Describe the environmental importance of recycling.
Identify the impact that garbage/ landfills have on the environment.
Identify recyclable materials, and sort household recycling.
Describe the process of recycling as it relates to the creation of recycled paper.
Identify ways to reduce garbage production.
In 2016, Canadians generated approximately 25 million tonnes of garbage a year and only recycled about 30 per cent of that material, 10.2 million tonnes (41 per cent) of that waste in 2016 came from everyday household waste. Each person produced about 2.7 kg of garbage each day.
This garbage does not simply disappear when it leaves our sight. It is piled up into large areas called landfills. Unfortunately, our existing landfills are filling up and we have to find new locations for them. The garbage from the City of Vancouver is taken by truck miles out of the city to be dumped, burned or buried.
The solution? Refuse, Reduce, Reuse, Recycle and Rethink!
These five Rs are ways to think about consumption reduction, and thus waste reduction. Any product takes resources and energy to be made, including when it is recycled.If we refuse unnecessary materials, reuse the products we already have and rethink new uses for materials, less new products need to be made. And if we can reduce the amount of products, then less energy is needed.
All kinds of materials can be reused, repurposed, and recycled, including tin cans, paper, glass, plastics, batteries and cell phones. However, if these items are not recycled, it may take up to 1 million years for them break down.
- Some plastics takes a million years to break down.
- Tin cans take 100 years to dissolve.
- Aluminum cans take 500 years to disintegrate.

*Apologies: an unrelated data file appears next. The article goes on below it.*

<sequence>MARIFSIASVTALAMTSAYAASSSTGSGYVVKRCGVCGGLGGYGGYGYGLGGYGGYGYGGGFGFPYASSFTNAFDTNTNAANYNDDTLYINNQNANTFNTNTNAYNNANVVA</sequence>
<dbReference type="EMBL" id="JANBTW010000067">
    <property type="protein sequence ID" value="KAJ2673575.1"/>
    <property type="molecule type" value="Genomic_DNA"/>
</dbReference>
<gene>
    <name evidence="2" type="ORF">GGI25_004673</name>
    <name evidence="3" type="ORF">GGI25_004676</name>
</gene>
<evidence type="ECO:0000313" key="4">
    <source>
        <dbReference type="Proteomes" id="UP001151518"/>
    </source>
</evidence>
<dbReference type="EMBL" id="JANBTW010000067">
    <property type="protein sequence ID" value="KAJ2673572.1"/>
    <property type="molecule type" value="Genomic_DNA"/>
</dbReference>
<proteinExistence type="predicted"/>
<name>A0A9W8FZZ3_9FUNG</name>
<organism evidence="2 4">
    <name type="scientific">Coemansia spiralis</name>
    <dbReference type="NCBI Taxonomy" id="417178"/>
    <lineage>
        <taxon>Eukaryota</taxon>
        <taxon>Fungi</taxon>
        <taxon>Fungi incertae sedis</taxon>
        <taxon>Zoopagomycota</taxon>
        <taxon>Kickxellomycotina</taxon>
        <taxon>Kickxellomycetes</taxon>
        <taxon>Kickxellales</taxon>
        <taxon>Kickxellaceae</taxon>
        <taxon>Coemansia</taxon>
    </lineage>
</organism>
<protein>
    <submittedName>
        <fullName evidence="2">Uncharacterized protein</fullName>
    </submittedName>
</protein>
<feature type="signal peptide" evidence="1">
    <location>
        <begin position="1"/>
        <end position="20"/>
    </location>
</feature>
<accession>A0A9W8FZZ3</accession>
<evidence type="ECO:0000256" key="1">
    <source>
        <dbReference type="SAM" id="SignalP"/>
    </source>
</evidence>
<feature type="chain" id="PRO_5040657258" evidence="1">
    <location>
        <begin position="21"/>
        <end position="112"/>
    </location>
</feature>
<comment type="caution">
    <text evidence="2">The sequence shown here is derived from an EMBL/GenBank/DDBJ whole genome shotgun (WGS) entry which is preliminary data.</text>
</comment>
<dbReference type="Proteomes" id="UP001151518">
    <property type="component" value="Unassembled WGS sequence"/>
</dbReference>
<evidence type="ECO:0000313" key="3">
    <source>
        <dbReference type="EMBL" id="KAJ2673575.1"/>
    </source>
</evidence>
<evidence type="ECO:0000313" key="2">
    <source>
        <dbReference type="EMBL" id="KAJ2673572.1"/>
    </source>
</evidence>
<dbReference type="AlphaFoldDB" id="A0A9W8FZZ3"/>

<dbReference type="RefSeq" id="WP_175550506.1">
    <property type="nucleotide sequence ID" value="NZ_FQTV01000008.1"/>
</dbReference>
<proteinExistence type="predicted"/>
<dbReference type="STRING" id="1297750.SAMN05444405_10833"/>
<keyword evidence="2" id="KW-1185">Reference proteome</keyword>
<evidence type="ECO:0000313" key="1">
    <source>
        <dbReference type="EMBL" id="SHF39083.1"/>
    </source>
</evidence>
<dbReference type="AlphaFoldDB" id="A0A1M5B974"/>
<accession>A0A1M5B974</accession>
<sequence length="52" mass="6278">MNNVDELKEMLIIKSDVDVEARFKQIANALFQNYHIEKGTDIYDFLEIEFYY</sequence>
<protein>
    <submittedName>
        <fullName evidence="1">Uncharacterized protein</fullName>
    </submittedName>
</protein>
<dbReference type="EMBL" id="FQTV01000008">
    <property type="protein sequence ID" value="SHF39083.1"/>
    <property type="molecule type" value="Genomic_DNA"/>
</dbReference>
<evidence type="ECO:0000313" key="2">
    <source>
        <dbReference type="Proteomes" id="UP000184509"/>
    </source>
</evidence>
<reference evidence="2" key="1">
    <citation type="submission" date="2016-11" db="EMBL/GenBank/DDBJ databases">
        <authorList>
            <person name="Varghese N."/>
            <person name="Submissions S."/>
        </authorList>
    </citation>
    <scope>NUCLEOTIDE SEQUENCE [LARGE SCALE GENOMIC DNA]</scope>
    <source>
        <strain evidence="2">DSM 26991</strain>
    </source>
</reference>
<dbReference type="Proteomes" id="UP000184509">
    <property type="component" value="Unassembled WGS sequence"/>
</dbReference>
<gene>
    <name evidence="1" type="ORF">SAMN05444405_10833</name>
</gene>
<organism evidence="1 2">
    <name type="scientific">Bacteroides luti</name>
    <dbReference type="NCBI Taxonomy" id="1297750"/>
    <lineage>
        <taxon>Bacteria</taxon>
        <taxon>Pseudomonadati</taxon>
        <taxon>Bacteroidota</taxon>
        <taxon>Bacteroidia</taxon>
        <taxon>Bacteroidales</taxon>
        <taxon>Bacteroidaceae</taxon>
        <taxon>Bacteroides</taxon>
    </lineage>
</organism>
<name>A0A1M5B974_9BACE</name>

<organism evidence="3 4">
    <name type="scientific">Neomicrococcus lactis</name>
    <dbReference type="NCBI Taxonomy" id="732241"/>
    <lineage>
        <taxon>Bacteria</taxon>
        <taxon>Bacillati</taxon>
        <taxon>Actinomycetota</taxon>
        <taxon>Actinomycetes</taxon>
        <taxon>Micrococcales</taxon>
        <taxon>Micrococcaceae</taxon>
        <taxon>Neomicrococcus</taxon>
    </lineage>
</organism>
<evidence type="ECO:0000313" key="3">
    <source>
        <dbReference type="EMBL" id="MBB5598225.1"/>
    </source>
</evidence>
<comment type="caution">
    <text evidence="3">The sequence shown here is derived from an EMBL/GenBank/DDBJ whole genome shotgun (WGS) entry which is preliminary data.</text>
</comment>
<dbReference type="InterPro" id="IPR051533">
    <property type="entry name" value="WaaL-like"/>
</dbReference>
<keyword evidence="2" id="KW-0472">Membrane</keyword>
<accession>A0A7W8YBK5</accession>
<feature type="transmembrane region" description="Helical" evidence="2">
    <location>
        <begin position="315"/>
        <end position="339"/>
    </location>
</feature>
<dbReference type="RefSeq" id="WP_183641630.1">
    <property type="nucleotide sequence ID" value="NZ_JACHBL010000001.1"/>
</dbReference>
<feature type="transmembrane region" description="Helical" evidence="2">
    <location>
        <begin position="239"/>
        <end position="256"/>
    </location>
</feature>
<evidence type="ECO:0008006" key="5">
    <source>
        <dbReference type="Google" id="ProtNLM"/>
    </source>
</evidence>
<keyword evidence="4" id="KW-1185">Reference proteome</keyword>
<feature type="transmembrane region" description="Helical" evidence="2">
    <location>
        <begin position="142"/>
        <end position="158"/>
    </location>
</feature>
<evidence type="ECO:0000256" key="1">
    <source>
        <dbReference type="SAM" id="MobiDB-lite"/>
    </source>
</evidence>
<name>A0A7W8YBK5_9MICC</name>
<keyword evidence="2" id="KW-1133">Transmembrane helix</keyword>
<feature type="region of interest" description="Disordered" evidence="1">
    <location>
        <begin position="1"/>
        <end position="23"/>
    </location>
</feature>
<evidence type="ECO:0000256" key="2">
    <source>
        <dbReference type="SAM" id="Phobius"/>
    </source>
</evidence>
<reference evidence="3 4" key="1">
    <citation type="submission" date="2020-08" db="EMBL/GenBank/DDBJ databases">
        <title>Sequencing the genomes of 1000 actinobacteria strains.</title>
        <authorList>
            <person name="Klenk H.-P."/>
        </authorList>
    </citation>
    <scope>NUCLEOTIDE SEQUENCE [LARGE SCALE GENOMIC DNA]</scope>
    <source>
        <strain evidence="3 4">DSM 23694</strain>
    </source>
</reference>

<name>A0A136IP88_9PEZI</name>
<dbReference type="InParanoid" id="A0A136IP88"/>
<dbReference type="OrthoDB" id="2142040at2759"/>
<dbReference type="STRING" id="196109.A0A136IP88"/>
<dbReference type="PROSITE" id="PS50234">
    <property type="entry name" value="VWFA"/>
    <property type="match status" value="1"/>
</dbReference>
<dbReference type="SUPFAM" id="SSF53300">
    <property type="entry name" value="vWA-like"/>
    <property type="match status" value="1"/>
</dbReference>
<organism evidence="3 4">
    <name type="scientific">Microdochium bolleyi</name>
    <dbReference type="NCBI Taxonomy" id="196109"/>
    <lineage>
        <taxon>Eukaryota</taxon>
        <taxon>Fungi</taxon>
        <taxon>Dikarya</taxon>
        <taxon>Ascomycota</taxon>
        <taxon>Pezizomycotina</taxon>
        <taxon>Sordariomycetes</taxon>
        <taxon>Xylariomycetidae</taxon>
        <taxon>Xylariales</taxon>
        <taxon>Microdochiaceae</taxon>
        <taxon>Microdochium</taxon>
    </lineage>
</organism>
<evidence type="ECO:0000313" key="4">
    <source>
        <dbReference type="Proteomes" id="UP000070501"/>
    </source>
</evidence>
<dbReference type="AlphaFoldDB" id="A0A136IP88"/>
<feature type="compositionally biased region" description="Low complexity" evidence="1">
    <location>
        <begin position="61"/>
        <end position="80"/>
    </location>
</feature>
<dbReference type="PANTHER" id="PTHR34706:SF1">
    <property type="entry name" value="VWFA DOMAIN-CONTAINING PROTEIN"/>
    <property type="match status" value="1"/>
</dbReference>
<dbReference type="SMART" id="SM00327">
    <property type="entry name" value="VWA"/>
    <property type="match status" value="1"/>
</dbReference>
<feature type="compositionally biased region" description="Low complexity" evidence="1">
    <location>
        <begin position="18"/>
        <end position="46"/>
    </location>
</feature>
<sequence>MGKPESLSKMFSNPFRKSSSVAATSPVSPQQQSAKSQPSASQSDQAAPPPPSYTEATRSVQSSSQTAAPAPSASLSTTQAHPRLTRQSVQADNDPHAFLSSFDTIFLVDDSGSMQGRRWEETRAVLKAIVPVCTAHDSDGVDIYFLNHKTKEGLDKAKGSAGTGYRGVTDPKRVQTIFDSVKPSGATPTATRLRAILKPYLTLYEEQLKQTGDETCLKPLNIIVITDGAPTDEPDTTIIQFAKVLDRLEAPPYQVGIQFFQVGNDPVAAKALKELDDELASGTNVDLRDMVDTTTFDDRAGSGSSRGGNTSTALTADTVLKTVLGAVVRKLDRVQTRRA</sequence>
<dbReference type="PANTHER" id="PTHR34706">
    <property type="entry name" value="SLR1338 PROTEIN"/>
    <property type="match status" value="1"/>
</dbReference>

- Paper takes 80 years or more to break down.
- Glass may take 1 million years to break down.
Newly-recycled material can be back in circulation or use in as little as eight weeks.
- For example, a glass container takes 8–12 weeks to be recycled and put back on a shelf.
- The life of an aluminum can is about five weeks. That means it takes five weeks for a can to be collected, transported, melted down, remade, refilled and put back on a store shelf.
Recyclable materials are broken down and recycled through very different processes, taking varying amounts of energy.
For example: Glass is sorted by colour, crushed, mixed, melted and molded into new shapes. Newspaper is made into pulp, cleaned, aerated, screened, bleached, pressed, cut and baled into usable recycled paper.
To make a shift in our consumption and production lifestyles, we will need to do more, we need to Rethink. We need to challenge our current way of living and find a way that is more sustainable. In Metro Vancouver, a goal of Zero Waste is being stressed. To achieve this, the rethinking of Metro Vancouver’s waste systems is currently in place. Part of rethinking our waste is trying to upcycle waste products. Instead of things going through the energy intensive process of recycling, we can turn waste products into new products using creative designs.
Biodegradable: A type of waste, typically originating from plant or animal sources, which can be broken down by other living organisms.
Compost: A decomposed mixture of household leftovers and garden scraps used to improve soil and provide nutrients.
Garbage: Discarded or useless material.
Landfill: A large area of land or an excavated site where collected garbage is deposited and stored until it breaks down or dissolves—which usually takes million of years.
Pulp: A mixture of cellulose material, such as wood, paper and rags, ground up and moistened to make paper.
Recycle: To pass or put through a cycle again for further treatment.
Reduce: To bring down or lower the number of something.
Rethink: To challenge our current concepts and systems, and create different ones.
Reuse: To use something once again.
Upcycle: To find a creative new use of an old waste product.
Science World Resources | Snowflakes out of recycled pop can holders (PDF)
Metro Vancouver |Outreach | Zero Waste Challenge
Recycling Council of BC | Recycling Programs and Resources
City of Vancouver | What goes into the recycling bin?
David Suzuki Foundation | What you can do | Reduce your carbon footprint
Climate Justice in BC | Rethinking Waste
Metro Vancouver | Services | Solid Waste
North Shore Recycling Program | Programs
National Geographic | Plastic Recycling Guide